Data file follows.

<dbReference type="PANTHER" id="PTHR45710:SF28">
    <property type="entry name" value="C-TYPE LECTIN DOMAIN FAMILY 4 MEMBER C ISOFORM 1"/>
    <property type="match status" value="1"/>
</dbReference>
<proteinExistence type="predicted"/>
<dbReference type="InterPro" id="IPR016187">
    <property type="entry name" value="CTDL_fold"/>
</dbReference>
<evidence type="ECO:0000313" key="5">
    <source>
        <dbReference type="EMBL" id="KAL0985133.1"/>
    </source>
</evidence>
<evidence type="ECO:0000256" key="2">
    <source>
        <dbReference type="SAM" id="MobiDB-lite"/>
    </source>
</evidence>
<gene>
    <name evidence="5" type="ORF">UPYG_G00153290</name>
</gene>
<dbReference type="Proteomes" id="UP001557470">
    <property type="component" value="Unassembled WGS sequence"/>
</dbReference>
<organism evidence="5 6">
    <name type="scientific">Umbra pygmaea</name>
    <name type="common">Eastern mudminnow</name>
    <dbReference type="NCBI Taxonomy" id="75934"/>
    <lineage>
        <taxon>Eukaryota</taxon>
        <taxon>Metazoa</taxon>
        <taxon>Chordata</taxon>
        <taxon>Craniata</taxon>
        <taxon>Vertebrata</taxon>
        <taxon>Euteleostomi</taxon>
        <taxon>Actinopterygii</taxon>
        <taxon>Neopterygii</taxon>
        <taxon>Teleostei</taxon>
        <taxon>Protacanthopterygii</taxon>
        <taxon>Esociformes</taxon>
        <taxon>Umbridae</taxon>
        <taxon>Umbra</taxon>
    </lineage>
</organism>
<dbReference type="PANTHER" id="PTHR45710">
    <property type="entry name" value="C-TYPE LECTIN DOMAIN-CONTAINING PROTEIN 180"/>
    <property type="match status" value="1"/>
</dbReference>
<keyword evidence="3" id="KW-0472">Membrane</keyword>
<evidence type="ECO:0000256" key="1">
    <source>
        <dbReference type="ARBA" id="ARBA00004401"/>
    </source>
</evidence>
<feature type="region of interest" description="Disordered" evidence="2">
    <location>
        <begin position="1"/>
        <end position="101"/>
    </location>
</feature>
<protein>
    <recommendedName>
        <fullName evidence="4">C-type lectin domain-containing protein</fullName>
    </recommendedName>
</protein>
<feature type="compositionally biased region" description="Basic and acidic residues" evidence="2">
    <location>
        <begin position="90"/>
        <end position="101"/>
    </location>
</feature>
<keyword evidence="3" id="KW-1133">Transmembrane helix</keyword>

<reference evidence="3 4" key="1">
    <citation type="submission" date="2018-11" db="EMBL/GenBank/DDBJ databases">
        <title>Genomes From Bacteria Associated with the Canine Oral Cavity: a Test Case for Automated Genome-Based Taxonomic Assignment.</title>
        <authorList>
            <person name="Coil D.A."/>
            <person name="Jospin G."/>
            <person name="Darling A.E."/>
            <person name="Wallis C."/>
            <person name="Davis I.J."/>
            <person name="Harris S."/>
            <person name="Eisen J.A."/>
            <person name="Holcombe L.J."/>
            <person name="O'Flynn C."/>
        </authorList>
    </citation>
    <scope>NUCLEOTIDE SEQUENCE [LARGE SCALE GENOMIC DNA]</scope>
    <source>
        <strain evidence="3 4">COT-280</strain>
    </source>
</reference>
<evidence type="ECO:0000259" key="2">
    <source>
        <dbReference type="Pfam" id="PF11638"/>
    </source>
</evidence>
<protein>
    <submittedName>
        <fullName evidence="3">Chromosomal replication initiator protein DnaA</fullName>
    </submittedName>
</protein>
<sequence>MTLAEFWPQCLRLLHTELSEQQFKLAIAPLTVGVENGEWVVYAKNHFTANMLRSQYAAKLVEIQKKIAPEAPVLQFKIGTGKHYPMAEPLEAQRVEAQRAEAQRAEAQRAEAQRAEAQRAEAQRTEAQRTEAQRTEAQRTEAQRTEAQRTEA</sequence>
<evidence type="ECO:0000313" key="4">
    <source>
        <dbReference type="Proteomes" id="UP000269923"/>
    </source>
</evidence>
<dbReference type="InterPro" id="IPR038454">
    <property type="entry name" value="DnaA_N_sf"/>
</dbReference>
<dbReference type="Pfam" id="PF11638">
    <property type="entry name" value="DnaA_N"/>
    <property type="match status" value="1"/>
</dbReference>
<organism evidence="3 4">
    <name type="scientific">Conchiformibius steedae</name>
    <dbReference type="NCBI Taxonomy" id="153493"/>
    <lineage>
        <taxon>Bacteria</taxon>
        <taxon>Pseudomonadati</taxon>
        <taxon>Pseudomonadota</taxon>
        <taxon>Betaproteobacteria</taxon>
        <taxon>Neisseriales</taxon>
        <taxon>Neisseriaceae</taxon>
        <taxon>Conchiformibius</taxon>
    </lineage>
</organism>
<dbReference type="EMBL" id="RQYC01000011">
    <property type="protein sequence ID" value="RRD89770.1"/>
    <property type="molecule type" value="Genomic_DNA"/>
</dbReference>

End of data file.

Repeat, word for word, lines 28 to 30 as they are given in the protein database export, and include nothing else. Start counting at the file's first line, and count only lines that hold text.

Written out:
    <dbReference type="NCBI Taxonomy" id="75934"/>
    <lineage>
        <taxon>Eukaryota</taxon>